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Tony Ferguson: The Inevitable End

For a long time, Tony Ferguson was one of the best lightweights in the world.  Ferguson’s twelve fight unbeaten streak at 155 pounds remains one of the most impressive feats in the company’s history.  After he cemented his win over Donald Cerrone at UFC 238, his stock was at an all-time high.

However, Tony’s career has spiraled downward ever since.  After a fight between Ferguson and the undefeated Khabib Nurmagomedov fell apart for a fifth time, Ferguson accepted a fight against Justin Gaethje, who finished Tony in the fifth round of a one-sided beatdown at UFC 249.  From there, Tony suffered back to back losses against eventual champion Charles Oliviera and top contender Beneil Dariush.  Both opponents out grappled Ferguson with ease.  

Tony sought to change the tide against former Bellator champion Michael Chandler, and looked revitalized in the first round of their clash.  However, Chandler thwarted Ferguson’s resurgence with a shocking second round knockout, the first KO loss of Tony’s career.

When Ferguson announced a move to welterweight to take on the Chinese knockout artist, Li Jingliang, fans were skeptical of his chances.  Tony’s fortunes seemed to turn, however, when the UFC 279 card shuffled at the last minute, and saw Tony switch to take on fellow veteran Nate Diaz instead.  The two had a back and forth battle, but Diaz ultimately submitted Ferguson in the fourth round.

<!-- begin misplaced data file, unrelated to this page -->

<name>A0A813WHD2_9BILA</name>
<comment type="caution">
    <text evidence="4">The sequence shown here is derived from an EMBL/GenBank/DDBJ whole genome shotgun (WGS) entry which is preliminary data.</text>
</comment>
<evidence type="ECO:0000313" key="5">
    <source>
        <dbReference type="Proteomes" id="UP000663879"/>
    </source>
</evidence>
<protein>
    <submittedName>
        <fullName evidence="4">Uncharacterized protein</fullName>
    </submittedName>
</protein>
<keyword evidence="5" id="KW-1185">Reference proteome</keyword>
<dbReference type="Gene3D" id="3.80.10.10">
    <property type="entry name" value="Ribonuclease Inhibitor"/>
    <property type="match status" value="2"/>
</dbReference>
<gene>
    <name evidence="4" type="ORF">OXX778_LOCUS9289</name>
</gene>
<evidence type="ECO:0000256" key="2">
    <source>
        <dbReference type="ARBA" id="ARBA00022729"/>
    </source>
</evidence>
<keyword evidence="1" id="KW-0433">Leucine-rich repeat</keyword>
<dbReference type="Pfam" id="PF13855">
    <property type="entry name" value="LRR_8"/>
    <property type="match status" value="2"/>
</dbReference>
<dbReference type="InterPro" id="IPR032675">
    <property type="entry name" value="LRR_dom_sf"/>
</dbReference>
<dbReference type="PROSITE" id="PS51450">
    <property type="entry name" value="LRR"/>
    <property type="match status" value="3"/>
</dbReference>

Tony remained in high spirits after the loss.  After all, he arguably put on a more competitive performance than he had been able to since his winning streak.  That said, a closer look at his performance reveals some major concerns for any Ferguson fans.

 The Tony that fought at UFC 279 was a shadow of his former self.  He was slower, less durable, and more predictable.  The performance was a far cry from his electric fights during his win streak.

Tony seems reluctant to retire, but there is truly no shame in walking away.  Regardless of how he chooses to finish out his career, his prime days will forever remain integral to the history of the UFC’s lightweight division.  The moments and memories that Ferguson created in his prime are a testament to his iron will.  Through knockdowns, submission attempts, and injuries, Tony’s unbreakable desire to persevere, while ill-advised, ought to inspire any viewer.

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